Hormonal vitamin D up-regulates tissue-specific PD-L1 and PD-L2 surface glycoprotein expression in humans but not mice

Vassil Dimitrov, Manuella Bouttier, Giselle Boukhaled, Reyhaneh Salehi-Tabar, Radu G. Avramescu, Babak Memari, Benedeta Hasaj, Gergely L. Lukacs, Connie M. Krawczyk, John H. White
2017 Journal of Biological Chemistry  
Edited by Luke O'Neill PD-L1 (programmed death ligand 1) and PD-L2 are cell-surface glycoproteins that interact with programmed death 1 (PD-1) on T cells to attenuate inflammation. PD-1 signaling has attracted intense interest for its role in a pathophysiological context: suppression of anti-tumor immunity. Similarly, vitamin D signaling has been increasingly investigated for its nonclassical actions in stimulation of innate immunity and suppression of inflammatory responses. Here, we show that
more » ... hormonal 1,25-dihydroxyvitamin D (1,25D) is a direct transcriptional inducer of the human genes encoding PD-L1 and PD-L2 through the vitamin D receptor, a ligand-regulated transcription factor. 1,25D stimulated transcription of the gene encoding PD-L1 in epithelial and myeloid cells, whereas the gene encoding the more tissue-restricted PD-L2 was regulated only in myeloid cells. We identified and characterized vitamin D response elements (VDREs) located in both genes and showed that 1,25D treatment induces cell-surface expression of PD-L1 in epithelial and myeloid cells. In co-culture experiments with primary human T cells, epithelial cells pretreated with 1,25D suppressed activation of CD4 ؉ and CD8 ؉ cells and inhibited inflammatory cytokine production in a manner that was abrogated by anti-PD-L1 blocking antibody. Consistent with previous observations of species-specific regulation of immunity by vitamin D, the VDREs are present in primate genes, but neither the VDREs nor the regulation by 1,25D is present in mice. These findings reinforce the physiological role of 1,25D in controlling inflammatory immune responses but may represent a double-edged sword, as they suggest that elevated vitamin D signaling in humans could suppress anti-tumor immunity.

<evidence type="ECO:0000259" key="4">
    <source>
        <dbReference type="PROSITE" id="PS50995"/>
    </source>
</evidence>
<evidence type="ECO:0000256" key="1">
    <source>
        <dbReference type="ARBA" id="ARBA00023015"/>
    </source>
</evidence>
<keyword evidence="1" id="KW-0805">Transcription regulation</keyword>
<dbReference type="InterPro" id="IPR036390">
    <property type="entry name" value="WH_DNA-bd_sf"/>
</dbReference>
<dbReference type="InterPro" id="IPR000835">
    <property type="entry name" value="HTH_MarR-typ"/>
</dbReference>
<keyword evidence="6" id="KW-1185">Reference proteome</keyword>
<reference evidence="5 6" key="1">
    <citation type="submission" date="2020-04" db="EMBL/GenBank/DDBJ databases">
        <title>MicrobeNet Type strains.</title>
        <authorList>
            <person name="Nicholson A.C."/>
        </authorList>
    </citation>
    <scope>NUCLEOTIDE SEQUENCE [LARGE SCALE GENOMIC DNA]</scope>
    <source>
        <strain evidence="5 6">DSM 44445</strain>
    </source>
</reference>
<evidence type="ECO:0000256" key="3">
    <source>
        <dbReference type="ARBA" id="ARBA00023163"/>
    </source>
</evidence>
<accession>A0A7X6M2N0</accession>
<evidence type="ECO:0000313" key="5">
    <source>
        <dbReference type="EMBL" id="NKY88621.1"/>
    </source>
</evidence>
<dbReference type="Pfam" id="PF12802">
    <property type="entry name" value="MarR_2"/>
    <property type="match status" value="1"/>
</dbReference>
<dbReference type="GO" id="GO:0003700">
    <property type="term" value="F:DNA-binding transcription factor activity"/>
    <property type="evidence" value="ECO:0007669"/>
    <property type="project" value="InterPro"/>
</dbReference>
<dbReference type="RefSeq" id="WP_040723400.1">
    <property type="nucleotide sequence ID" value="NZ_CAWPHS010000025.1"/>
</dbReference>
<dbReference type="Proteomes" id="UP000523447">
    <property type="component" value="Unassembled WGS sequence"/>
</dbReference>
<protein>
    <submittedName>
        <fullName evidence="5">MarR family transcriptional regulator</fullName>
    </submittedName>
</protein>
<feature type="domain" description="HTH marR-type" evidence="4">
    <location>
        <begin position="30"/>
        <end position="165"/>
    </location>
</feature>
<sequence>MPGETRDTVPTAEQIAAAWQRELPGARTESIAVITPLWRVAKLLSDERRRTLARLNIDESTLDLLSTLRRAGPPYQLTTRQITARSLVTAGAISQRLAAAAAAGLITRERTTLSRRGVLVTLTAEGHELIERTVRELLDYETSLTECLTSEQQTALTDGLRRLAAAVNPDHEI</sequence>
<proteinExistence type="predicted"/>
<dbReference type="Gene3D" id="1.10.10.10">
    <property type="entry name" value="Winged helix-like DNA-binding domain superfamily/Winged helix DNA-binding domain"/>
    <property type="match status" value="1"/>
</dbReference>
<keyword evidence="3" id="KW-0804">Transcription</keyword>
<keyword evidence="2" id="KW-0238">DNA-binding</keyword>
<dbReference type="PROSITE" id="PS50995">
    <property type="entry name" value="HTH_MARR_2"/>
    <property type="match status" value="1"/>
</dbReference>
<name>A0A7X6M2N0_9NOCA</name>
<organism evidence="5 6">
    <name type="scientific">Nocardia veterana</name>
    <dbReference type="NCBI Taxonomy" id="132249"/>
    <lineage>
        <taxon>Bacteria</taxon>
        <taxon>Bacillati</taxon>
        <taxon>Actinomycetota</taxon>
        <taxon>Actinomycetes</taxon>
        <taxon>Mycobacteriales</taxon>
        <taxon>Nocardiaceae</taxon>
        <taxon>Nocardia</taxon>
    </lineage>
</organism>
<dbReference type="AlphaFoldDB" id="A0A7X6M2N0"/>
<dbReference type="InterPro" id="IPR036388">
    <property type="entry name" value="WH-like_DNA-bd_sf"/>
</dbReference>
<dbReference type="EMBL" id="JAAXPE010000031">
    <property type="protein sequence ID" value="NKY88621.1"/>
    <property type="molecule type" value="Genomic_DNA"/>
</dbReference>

doi:10.1074/jbc.m117.793885 pmid:29061851 fatcat:dfa2ljgynfakdf4jrnysew4pi4